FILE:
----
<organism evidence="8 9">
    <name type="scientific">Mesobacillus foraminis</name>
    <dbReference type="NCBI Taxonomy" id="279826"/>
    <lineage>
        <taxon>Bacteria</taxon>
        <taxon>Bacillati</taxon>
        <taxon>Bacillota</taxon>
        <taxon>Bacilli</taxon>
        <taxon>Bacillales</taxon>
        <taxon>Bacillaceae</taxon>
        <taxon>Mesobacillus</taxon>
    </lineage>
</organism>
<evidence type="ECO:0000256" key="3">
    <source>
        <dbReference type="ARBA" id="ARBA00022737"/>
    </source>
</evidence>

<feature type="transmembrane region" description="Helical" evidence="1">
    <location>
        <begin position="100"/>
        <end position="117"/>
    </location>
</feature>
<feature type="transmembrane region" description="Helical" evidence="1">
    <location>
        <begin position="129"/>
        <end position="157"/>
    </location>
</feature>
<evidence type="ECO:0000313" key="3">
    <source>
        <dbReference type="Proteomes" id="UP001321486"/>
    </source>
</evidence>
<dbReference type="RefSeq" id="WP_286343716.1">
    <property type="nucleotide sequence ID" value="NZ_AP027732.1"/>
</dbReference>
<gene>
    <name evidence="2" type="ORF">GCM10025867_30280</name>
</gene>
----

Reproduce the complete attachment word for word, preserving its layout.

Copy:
<organism evidence="8 9">
    <name type="scientific">Mesobacillus foraminis</name>
    <dbReference type="NCBI Taxonomy" id="279826"/>
    <lineage>
        <taxon>Bacteria</taxon>
        <taxon>Bacillati</taxon>
        <taxon>Bacillota</taxon>
        <taxon>Bacilli</taxon>
        <taxon>Bacillales</taxon>
        <taxon>Bacillaceae</taxon>
        <taxon>Mesobacillus</taxon>
    </lineage>
</organism>
<evidence type="ECO:0000256" key="3">
    <source>
        <dbReference type="ARBA" id="ARBA00022737"/>
    </source>
</evidence>

<feature type="transmembrane region" description="Helical" evidence="1">
    <location>
        <begin position="100"/>
        <end position="117"/>
    </location>
</feature>
<feature type="transmembrane region" description="Helical" evidence="1">
    <location>
        <begin position="129"/>
        <end position="157"/>
    </location>
</feature>
<evidence type="ECO:0000313" key="3">
    <source>
        <dbReference type="Proteomes" id="UP001321486"/>
    </source>
</evidence>
<dbReference type="RefSeq" id="WP_286343716.1">
    <property type="nucleotide sequence ID" value="NZ_AP027732.1"/>
</dbReference>
<gene>
    <name evidence="2" type="ORF">GCM10025867_30280</name>
</gene>